Audits are expensive. Whether you see them as a useful service or necessary evil, they still take up a lot of staff time and financial resources. The more prepared your charity’s staff is, the lower the cost will be, but the auditor also has a responsibility to keep your costs down.
September is often when audit planning begins, so here are some tips to help you keep the audit on track.
Charities have specialized accounting rules. Even within the nonprofit sector, government-funded charities can have different requirements than foundations, for example. Before the audit starts, ask if the team has experience with similar organizations. Then decide in advance what to do if your staff has to explain basic charity accounting to the audit staff.
The release date for the audited financial statements is usually discussed in planning sessions, but the smaller deadlines or milestones leading up to that date can be missed. Though the audit plan may call for a specific number of weeks for field work, unless that work is tied back to the number of staff and the budgeted hours for each audit step, it is difficult to know whether enough time has been scheduled. Ask for a timeline showing when the detailed areas (e.g. banking, capital assets, donation revenue, human resources and expense analysis) are scheduled, then agree when you and the senior field auditor will monitor progress. This information will also help you schedule the charity’s staff.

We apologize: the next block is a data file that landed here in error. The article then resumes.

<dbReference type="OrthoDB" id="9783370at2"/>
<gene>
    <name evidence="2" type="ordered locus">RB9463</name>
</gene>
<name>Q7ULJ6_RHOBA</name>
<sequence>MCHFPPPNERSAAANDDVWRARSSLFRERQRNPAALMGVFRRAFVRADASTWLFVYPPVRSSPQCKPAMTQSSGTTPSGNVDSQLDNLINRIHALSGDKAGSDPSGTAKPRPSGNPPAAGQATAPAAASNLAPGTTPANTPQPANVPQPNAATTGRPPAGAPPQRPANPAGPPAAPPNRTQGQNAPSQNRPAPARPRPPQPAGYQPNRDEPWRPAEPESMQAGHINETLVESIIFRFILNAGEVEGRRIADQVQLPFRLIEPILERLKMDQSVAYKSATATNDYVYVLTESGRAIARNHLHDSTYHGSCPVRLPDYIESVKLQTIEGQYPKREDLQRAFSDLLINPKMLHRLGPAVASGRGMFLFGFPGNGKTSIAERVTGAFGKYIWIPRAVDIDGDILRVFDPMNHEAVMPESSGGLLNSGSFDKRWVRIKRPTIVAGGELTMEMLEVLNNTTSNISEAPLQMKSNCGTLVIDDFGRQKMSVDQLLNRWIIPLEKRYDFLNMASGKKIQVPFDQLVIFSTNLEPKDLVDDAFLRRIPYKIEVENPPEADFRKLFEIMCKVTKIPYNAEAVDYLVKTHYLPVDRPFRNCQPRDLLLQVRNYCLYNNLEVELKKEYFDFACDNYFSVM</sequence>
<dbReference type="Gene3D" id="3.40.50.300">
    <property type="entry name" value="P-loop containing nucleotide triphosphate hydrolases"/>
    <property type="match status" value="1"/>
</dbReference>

After the audit team have finished your audit, they are typically scheduled to go to another client. If the field work is incomplete at that time, the audit can turn into an expensive game of email tag. Even if the audit tests are complete, the format of the financial statements and the wording of the notes can take a lot of unscheduled time. These steps need to be built into the plan and the progress meetings, with the goal of having draft financial statements by the end of the scheduled time, whether onsite or back at the office.
Auditors are people too
The audit team may know their accounting, but have little experience running a project. They may feel uncomfortable asking for help. They may get so involved in one area that they lose track of other work. And they may be short-staffed or overloaded with other client work. Sometimes just asking, “Is there something I can help you with?” will break the log jam and keep the audit moving.
Finally, the audit will progress more smoothly if everyone takes responsibility for issuing accurate, objectively verifiable financial statements. After all, they are your statements, not the auditors’.Bill Kennedy is a Toronto based Chartered Accountant with Energized Accounting, focusing on financial and reporting systems in the charitable sector. He blogs at www.EnergizedAccounting.ca/blog/. Find out more at www.EnergizedAccounting.ca or follow him on Twitter.